BRIDGETOWN, Barbados — Caribbean rum producers met in Barbados recently to discuss how best to protect the intellectual property behind regional rums.
The attending members of the West Indies Rum & Spirits Producers Association (WIRSPA) heard from several experts, including Francis Fay, head of geographical indications in the European Union Commission and Bernard O’Connor, a well-respected international attorney on intellectual property and author on geographical indications.
The half-day panel discussion examined the establishment of geographical indications (GIs) for rums from individual countries. Several in the grouping — Barbados, the Dominican Republic, Jamaica and Guyana – are close to or have already established national GIs for their products. Participants also discussed ways to protect and advance the reputation of the authentic Caribbean rums produced by WIRSPA members.
Speaking at a reception and tasting of member brands, Komal Samaroo, chairman of the grouping and head of the Demerara Distillers conglomerate, observed that while the industry was one of the oldest in the region, its future potential was considerable. Already the largest agro-based export earner after minerals for CARICOM/CARIFORUM states, it is also its premier export product with an international reputation for quality.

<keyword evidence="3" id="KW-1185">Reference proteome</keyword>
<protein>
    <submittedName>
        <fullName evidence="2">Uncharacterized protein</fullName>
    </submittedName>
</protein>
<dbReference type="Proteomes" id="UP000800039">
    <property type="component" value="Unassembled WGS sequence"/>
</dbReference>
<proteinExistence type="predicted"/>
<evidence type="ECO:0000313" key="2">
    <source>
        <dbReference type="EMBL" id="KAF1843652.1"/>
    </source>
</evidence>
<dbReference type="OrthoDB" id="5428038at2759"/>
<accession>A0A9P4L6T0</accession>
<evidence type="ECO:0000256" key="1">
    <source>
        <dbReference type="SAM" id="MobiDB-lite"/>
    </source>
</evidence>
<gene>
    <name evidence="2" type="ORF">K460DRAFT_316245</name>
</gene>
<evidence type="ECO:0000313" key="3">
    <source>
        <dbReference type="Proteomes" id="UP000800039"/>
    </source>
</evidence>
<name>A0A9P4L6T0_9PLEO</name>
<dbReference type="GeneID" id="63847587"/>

Protecting this heritage and developing the opportunity, said Samaroo, called for careful management of the intellectual property intrinsic to the value of the product. The panel discussion and the view of the international experts were that a participatory approach based on broad consensus was a key factor in successfully realising the potential of the industry in the global market.
Also speaking at the event, minister for agriculture and food security for Barbados, Indar A. Weir, gave his government’s commitment to supporting the industry, to achieve its full potential in the international market.
The Caribbean is widely regarded as the ‘home’ of rum and where the word ‘rum’ was first coined. Its countries have long been famed for their products and many have historical records showing rum being produced here since the 17th century.
Courtesy: Caribbean News Now